It has been more than a day since Capital One disclosed one of the largest thefts of personal information from a bank ever, but if you’re wondering if your data was in that trove, it appears you’ll have to wait. The hack affected 106 million customers in the United and Canada, most of whom applied for Capital One credit cards, and Capital One said it would notify the victims. While I did not check with all of those customers on Tuesday night, I did speak to more than a dozen Capital One customers across the country and none had received any communication from the bank about the hack yet. The company also has not posted any sort of portal to say if your information was compromised. Nor did it respond to my multiple requests for comment about plans to notify customers individually. Meanwhile, it’s becoming hard to miss the many, many ticked off tweets like these:
Is Capital One leaving its customers in the dark? Or is a wait of this length or longer normal when it comes to notifying customers after a hack?
The company was first alerted to the hack—which Capital One is calling an “incident”— on July 17. Federal authorities arrested and charged the alleged hacker, Paige A. Thompson, a 33-year-old Seattle resident who went by the name “erratic” online, within 10 days of the bank discovering that its systems had been compromised. It was only on Monday evening, when court documents detailing the FBI’s investigation were released, that Capital One issued a press release on the matter. On Capital One’s website now, a banner directs customers to a fact sheet and FAQ about the hack, but the banner only appeared Tuesday night. The fact sheet does not say when consumers can expect to hear about whether their particular information was compromised. It does warn consumers about phishing and phone scams targeting potential victims of the hack.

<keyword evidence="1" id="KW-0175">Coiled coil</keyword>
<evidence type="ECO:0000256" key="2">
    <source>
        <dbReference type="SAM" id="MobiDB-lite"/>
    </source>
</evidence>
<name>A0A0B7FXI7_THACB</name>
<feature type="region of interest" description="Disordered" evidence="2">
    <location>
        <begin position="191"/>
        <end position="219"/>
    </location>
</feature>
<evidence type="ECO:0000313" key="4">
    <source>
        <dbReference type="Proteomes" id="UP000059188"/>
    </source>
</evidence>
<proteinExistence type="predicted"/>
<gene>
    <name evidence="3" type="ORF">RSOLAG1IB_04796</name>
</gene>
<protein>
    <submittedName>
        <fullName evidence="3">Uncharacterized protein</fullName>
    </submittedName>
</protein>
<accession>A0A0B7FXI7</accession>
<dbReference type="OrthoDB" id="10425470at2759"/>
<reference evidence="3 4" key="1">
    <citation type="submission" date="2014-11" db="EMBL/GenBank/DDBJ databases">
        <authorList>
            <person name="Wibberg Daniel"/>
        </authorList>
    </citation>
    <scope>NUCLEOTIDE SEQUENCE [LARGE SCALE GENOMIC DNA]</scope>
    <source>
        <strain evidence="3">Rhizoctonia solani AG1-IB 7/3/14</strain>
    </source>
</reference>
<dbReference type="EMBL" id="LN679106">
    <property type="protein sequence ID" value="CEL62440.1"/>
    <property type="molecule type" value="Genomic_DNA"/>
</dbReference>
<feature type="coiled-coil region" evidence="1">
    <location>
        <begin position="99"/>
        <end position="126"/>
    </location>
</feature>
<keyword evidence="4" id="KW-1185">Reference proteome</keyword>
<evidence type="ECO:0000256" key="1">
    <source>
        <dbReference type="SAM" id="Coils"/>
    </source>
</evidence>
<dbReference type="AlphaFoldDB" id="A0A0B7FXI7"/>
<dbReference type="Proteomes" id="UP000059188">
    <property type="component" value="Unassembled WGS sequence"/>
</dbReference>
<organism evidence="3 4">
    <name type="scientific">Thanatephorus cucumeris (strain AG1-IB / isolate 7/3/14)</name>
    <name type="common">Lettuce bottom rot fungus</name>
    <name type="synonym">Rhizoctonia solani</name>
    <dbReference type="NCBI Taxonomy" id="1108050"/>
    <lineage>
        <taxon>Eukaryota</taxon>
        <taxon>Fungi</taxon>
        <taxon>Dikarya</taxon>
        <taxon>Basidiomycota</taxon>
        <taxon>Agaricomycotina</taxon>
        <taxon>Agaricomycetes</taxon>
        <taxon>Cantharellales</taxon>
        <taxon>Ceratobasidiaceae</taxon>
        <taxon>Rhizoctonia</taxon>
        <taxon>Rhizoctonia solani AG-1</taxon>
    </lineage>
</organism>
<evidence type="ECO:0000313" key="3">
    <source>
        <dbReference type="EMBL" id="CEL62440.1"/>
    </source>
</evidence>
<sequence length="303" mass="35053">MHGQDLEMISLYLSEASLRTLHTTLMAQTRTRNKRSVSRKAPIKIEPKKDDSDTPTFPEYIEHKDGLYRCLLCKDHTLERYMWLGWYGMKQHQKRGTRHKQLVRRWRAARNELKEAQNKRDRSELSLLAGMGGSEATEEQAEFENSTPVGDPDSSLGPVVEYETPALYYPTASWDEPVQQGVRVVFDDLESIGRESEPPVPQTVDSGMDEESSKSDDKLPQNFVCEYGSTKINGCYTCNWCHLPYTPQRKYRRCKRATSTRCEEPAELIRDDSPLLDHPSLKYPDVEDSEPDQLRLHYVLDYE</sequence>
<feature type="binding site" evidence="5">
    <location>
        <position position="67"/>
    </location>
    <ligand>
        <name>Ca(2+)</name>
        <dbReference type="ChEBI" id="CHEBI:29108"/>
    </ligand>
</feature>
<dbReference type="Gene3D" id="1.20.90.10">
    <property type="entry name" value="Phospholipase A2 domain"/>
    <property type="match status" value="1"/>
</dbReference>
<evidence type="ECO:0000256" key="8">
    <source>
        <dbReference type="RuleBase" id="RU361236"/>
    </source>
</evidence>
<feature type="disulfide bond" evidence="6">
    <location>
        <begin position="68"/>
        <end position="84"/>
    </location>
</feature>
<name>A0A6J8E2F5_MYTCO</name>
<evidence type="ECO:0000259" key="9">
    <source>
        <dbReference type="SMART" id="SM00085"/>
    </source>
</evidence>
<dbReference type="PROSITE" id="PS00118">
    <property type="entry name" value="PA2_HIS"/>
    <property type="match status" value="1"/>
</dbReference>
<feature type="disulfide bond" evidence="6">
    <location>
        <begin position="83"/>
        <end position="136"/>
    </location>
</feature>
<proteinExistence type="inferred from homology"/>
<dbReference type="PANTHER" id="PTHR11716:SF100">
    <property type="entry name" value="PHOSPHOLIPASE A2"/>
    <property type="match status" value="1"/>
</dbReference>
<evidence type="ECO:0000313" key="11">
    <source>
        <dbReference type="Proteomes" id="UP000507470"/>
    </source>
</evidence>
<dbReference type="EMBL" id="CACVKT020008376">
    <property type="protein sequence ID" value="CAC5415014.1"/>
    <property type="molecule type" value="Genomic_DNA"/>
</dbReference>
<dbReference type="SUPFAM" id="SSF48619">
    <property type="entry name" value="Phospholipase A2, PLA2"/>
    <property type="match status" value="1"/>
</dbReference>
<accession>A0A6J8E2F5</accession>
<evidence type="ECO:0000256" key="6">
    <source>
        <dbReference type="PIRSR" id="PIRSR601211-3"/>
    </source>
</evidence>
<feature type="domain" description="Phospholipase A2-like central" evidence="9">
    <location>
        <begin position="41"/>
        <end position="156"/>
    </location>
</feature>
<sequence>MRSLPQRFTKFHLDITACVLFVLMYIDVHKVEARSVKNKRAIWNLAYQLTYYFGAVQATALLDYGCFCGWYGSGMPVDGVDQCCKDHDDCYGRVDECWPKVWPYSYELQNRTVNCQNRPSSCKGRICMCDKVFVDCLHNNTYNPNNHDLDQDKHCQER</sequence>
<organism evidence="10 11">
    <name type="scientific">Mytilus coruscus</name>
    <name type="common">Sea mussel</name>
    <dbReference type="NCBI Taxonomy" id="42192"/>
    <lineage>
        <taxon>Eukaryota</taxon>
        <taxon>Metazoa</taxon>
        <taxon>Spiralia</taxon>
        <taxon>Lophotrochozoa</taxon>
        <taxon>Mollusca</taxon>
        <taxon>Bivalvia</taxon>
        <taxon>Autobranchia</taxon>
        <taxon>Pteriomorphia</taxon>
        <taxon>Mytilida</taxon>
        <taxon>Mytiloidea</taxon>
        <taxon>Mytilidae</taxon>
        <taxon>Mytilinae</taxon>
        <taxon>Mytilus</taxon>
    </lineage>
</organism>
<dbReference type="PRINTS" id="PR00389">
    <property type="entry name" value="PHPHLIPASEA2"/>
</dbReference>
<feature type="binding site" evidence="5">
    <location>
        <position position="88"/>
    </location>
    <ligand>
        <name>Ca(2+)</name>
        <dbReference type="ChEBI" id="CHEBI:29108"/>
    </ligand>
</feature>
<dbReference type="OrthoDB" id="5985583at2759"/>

While there’s no federal requirement about informing people who may have had their data exposed or stolen when a company has been hacked, most states have such laws. “Most of the state data breach notification laws are based on the California law, which was enacted in 2002,” says Jamie Winterton, director of strategy for the Global Security Initiative at Arizona State University, where she specializes in privacy and cybersecurity. “And that basically says that notifications must be made in the most expedient time possible and without unreasonable delay and consistent with law enforcement needs,” Winterton added. In the European Union, for comparison, firms are required to notify affected customers within 72 hours of discovering a breach. It’s been nearly two weeks since Capital One first got an email tipping it off to the fact that tens of millions of people’s credit card applications had been pilfered, including 140,000 Social Security numbers of Capital One credit card customers and about 80,000 bank account numbers linked to Capital One cards. Although Capital One said it believes it is “unlikely that the information was used for fraud or disseminated by this individual,” the information was sitting on GitHub after the hacker posted it.